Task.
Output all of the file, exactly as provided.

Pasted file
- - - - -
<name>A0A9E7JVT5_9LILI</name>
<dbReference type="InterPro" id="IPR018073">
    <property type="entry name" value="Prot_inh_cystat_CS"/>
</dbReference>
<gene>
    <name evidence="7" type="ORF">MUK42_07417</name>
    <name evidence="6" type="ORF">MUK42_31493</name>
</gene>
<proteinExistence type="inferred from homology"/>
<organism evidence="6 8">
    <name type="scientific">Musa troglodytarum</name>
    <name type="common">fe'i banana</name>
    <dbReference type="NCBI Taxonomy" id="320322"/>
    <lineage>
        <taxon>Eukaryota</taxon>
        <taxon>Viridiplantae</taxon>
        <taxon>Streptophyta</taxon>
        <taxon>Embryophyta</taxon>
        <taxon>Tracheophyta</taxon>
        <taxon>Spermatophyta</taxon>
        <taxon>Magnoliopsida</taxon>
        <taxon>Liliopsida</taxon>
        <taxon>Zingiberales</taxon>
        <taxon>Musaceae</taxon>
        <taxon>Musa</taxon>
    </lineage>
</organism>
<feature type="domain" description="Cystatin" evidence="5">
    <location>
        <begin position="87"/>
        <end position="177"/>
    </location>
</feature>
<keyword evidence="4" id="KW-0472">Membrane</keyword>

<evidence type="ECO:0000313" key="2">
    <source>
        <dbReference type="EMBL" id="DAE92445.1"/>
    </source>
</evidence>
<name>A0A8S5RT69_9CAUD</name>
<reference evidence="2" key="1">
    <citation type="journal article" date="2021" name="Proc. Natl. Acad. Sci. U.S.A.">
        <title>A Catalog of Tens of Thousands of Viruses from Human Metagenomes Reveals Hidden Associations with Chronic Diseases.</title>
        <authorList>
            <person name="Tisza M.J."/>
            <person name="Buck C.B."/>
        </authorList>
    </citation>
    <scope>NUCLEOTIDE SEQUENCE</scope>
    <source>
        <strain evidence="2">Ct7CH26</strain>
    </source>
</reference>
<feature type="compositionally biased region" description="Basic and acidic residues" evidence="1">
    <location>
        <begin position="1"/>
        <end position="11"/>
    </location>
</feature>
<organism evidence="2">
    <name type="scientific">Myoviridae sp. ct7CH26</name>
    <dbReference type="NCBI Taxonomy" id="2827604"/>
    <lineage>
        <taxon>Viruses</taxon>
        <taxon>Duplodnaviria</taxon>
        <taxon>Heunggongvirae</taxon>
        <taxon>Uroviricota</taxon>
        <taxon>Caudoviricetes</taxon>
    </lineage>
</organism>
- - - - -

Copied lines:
<name>A0A9E7JVT5_9LILI</name>
<dbReference type="InterPro" id="IPR018073">
    <property type="entry name" value="Prot_inh_cystat_CS"/>
</dbReference>
<gene>
    <name evidence="7" type="ORF">MUK42_07417</name>
    <name evidence="6" type="ORF">MUK42_31493</name>
</gene>
<proteinExistence type="inferred from homology"/>
<organism evidence="6 8">
    <name type="scientific">Musa troglodytarum</name>
    <name type="common">fe'i banana</name>
    <dbReference type="NCBI Taxonomy" id="320322"/>
    <lineage>
        <taxon>Eukaryota</taxon>
        <taxon>Viridiplantae</taxon>
        <taxon>Streptophyta</taxon>
        <taxon>Embryophyta</taxon>
        <taxon>Tracheophyta</taxon>
        <taxon>Spermatophyta</taxon>
        <taxon>Magnoliopsida</taxon>
        <taxon>Liliopsida</taxon>
        <taxon>Zingiberales</taxon>
        <taxon>Musaceae</taxon>
        <taxon>Musa</taxon>
    </lineage>
</organism>
<feature type="domain" description="Cystatin" evidence="5">
    <location>
        <begin position="87"/>
        <end position="177"/>
    </location>
</feature>
<keyword evidence="4" id="KW-0472">Membrane</keyword>

<evidence type="ECO:0000313" key="2">
    <source>
        <dbReference type="EMBL" id="DAE92445.1"/>
    </source>
</evidence>
<name>A0A8S5RT69_9CAUD</name>
<reference evidence="2" key="1">
    <citation type="journal article" date="2021" name="Proc. Natl. Acad. Sci. U.S.A.">
        <title>A Catalog of Tens of Thousands of Viruses from Human Metagenomes Reveals Hidden Associations with Chronic Diseases.</title>
        <authorList>
            <person name="Tisza M.J."/>
            <person name="Buck C.B."/>
        </authorList>
    </citation>
    <scope>NUCLEOTIDE SEQUENCE</scope>
    <source>
        <strain evidence="2">Ct7CH26</strain>
    </source>
</reference>
<feature type="compositionally biased region" description="Basic and acidic residues" evidence="1">
    <location>
        <begin position="1"/>
        <end position="11"/>
    </location>
</feature>
<organism evidence="2">
    <name type="scientific">Myoviridae sp. ct7CH26</name>
    <dbReference type="NCBI Taxonomy" id="2827604"/>
    <lineage>
        <taxon>Viruses</taxon>
        <taxon>Duplodnaviria</taxon>
        <taxon>Heunggongvirae</taxon>
        <taxon>Uroviricota</taxon>
        <taxon>Caudoviricetes</taxon>
    </lineage>
</organism>